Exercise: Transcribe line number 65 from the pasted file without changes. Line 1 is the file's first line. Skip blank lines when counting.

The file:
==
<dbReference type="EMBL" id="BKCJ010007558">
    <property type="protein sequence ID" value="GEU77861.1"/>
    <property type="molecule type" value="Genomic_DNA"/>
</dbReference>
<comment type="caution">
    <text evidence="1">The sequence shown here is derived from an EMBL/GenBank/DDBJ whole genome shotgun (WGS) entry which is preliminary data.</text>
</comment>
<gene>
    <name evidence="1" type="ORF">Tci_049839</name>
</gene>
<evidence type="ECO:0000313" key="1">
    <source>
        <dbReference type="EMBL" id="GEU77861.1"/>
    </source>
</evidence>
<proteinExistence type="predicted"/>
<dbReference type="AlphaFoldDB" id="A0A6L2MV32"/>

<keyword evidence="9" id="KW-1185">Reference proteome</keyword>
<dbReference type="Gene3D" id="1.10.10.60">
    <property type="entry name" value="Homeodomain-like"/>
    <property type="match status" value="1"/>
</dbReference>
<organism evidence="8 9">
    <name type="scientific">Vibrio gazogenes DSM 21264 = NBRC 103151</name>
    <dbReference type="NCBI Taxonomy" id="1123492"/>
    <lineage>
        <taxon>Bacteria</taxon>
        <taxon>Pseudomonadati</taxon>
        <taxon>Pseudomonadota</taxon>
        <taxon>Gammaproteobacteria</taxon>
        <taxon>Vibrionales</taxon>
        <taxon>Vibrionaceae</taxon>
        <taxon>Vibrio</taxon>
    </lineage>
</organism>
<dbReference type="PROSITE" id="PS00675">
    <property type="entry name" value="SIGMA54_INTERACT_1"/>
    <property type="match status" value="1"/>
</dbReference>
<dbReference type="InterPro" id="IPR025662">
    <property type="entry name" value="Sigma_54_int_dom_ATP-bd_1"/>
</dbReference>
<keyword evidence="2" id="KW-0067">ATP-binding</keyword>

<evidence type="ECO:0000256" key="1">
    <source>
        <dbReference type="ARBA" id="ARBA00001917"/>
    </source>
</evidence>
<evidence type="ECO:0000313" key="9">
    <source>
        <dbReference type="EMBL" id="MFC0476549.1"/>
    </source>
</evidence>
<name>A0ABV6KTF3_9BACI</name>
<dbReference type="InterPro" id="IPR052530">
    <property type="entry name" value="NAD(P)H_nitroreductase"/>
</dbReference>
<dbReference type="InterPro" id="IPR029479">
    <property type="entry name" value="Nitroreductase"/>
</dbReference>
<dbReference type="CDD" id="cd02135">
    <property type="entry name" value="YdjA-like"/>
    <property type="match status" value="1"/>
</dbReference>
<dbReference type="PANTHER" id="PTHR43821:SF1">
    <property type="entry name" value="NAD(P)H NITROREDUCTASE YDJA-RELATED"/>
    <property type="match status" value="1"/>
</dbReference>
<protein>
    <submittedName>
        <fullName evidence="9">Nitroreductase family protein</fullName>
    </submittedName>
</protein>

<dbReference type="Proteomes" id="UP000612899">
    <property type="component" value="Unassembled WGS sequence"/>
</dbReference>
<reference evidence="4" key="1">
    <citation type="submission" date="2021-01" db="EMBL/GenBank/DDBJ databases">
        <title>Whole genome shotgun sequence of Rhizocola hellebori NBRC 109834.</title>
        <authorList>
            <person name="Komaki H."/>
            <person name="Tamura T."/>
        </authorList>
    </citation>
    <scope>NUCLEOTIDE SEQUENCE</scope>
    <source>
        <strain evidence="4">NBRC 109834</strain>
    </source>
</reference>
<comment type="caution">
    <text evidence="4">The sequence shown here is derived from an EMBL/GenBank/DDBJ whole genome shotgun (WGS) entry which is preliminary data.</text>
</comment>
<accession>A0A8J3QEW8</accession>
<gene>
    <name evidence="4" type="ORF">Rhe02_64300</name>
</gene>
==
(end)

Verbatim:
<dbReference type="PANTHER" id="PTHR43821:SF1">